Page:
He designed a device that could be built into a cadet-style cap, delivering low levels of energy through a high number of emitters to create multidirectional fields, and thus increase “synchronicity or functional connectivity of different brain regions,” a condition found in profound meditation, he says. “We found this device replicates that effect in 25 minutes of use.”

Nadia Ansari began using the device in October 2020 and by March 2021 was feeling much better. “I was able to go back to a lot of physical activity,” she says. “Before, I would have trouble just walking around. I had to go undergo a bunch of diet changes to help with the pain, but I was able to go back to eating everything I could before. And I will go back to school to full time.”

Ansari has tested the product on other patients, measuring changes in electroencephalography. The company has also launched clinical trials to see if it can document effects on pain and anxiety, he says. It has not yet published any data.

For now, the device has Class I clearance from the US Food and Drug Administration, which covers devices that “present minimal potential for harm to the user and are often simpler in design.” Fluxwear is currently promoting the Shift as a meditation aid, not as a treatment for pain or any other medical condition.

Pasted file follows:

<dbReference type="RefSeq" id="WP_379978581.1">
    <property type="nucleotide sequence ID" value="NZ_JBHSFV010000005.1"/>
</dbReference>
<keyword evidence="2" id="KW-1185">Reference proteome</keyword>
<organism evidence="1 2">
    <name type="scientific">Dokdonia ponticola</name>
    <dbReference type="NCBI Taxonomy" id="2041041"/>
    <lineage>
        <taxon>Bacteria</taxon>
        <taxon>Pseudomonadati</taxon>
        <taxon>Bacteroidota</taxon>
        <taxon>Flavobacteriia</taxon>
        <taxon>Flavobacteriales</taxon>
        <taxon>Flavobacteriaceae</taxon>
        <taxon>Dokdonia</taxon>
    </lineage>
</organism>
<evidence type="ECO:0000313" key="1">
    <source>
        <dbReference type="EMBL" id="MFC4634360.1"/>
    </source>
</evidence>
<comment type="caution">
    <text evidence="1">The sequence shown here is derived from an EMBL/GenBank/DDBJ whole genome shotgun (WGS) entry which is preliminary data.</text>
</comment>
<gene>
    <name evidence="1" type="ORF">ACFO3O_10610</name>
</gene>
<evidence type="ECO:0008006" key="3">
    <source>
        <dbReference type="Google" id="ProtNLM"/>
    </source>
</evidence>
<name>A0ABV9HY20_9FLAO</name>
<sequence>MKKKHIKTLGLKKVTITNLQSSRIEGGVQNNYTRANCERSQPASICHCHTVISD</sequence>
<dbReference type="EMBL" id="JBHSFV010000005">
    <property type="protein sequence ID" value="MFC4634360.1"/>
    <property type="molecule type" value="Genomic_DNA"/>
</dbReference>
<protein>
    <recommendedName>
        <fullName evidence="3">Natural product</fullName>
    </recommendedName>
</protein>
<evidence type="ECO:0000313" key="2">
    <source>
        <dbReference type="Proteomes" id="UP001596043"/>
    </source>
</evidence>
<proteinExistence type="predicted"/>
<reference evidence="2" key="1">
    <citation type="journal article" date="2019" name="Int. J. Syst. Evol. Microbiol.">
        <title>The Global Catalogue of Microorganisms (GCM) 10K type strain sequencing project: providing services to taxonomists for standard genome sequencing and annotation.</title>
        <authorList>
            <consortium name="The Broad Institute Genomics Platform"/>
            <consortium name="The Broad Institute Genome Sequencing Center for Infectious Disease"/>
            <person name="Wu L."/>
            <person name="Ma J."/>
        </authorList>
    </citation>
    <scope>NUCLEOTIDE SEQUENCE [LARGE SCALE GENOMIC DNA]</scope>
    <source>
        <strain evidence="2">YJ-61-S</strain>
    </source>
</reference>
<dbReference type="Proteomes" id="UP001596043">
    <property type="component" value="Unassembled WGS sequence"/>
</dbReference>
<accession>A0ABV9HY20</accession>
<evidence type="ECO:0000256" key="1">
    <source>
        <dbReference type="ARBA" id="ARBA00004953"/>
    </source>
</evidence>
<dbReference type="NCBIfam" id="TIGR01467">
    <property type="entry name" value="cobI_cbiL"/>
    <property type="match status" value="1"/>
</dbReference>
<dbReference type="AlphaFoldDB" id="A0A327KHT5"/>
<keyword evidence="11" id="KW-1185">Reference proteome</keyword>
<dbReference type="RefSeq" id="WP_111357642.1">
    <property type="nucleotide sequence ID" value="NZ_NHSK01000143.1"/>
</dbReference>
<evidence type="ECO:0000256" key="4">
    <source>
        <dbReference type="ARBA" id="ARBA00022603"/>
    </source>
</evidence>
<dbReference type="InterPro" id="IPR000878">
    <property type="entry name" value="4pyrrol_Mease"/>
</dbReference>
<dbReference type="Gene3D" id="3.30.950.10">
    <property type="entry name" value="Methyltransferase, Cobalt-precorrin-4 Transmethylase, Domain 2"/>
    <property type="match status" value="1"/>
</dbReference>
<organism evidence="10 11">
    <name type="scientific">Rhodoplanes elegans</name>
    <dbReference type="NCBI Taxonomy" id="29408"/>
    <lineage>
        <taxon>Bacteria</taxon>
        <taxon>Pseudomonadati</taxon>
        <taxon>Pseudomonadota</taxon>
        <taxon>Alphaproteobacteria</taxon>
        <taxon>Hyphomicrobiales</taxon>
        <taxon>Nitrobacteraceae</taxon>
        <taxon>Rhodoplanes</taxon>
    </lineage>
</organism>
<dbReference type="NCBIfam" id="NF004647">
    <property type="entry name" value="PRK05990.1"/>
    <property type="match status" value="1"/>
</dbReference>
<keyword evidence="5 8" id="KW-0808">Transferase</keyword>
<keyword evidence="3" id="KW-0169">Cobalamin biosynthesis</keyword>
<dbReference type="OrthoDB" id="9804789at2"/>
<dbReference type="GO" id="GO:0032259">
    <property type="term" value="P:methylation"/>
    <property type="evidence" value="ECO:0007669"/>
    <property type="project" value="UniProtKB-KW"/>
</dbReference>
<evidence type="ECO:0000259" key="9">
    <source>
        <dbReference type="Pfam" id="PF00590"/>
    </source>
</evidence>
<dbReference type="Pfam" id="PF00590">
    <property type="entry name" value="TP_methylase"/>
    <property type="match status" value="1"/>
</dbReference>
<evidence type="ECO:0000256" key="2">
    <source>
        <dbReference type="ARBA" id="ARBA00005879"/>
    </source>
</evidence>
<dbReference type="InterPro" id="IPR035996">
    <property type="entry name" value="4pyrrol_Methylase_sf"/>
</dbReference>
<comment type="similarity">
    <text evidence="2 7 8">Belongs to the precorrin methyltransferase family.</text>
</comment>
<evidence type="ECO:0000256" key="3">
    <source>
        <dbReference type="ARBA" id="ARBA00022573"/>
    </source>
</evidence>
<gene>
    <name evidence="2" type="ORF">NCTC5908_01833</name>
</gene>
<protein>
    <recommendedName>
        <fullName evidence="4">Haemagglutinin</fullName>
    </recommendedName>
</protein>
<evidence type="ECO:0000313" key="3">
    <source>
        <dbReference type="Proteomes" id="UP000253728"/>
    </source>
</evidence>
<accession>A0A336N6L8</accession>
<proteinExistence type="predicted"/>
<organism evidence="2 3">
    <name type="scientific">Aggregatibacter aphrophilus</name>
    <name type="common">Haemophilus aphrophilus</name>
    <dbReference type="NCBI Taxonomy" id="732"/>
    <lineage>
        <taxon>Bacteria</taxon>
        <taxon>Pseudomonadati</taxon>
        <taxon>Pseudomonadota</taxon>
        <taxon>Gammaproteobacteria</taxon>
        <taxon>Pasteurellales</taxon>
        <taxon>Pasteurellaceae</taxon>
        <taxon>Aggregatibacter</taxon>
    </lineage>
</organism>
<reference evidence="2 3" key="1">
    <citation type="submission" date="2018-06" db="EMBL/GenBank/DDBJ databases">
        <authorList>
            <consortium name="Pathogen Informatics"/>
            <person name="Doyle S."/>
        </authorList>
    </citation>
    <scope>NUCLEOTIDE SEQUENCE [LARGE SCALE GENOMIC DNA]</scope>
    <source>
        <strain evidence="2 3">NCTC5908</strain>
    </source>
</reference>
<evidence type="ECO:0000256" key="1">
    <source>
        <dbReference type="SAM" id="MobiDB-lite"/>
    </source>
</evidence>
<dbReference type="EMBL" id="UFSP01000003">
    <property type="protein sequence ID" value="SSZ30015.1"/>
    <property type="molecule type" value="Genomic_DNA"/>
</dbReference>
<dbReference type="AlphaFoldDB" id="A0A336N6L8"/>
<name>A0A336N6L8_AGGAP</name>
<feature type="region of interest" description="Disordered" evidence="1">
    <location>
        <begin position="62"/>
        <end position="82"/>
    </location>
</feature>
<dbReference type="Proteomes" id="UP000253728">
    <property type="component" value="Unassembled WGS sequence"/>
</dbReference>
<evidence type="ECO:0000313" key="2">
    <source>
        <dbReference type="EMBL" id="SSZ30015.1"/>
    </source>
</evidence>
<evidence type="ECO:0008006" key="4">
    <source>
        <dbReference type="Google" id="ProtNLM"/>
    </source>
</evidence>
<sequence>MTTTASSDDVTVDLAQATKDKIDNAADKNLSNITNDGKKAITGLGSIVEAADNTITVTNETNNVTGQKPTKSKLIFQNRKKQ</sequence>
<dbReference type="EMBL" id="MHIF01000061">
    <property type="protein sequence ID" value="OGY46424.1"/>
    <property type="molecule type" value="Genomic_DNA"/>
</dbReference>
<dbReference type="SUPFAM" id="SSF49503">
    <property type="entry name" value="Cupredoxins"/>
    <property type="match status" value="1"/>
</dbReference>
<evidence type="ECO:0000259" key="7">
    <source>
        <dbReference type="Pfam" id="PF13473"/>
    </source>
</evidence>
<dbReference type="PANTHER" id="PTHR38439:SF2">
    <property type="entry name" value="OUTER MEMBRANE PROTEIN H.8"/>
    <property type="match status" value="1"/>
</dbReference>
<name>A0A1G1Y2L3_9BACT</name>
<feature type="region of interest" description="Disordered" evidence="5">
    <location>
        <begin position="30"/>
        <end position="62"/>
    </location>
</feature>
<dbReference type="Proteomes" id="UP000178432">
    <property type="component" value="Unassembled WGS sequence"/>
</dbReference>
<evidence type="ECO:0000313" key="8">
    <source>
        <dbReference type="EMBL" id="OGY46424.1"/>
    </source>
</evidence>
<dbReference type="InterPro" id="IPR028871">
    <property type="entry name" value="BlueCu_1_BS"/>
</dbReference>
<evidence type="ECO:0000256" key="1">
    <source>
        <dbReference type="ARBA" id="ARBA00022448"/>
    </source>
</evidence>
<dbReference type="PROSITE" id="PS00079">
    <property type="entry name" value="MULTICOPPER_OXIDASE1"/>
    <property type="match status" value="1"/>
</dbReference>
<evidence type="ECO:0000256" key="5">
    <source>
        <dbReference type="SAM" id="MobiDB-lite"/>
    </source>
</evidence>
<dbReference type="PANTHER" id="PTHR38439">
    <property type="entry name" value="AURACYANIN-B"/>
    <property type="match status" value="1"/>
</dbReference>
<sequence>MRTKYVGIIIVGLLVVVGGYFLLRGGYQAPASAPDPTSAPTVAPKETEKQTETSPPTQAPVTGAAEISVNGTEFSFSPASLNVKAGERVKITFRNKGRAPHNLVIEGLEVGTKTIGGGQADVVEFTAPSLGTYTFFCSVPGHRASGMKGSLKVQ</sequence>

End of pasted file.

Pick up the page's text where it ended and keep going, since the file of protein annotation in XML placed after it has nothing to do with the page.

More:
Tales of a teenage CEO inventing a cool new product are always fun, but Ansari is serious about Fluxwear and the effectiveness of the company’s first product. As they developed the Shift, the siblings received guidance from a group of experts, including Christine Kraus, PhD, a clinical neuropsychologist and associate clinical professor at the University of California, Irvine (UCI); Ali Elahi, MD, a Newport Beach neurologist with expertise in repetitive transcranial magnetic stimulation; and Shaista Malik, MD, PhD, MPH, a UCI professor of medicine and executive director of the Susan Samueli Integrative Health Institute.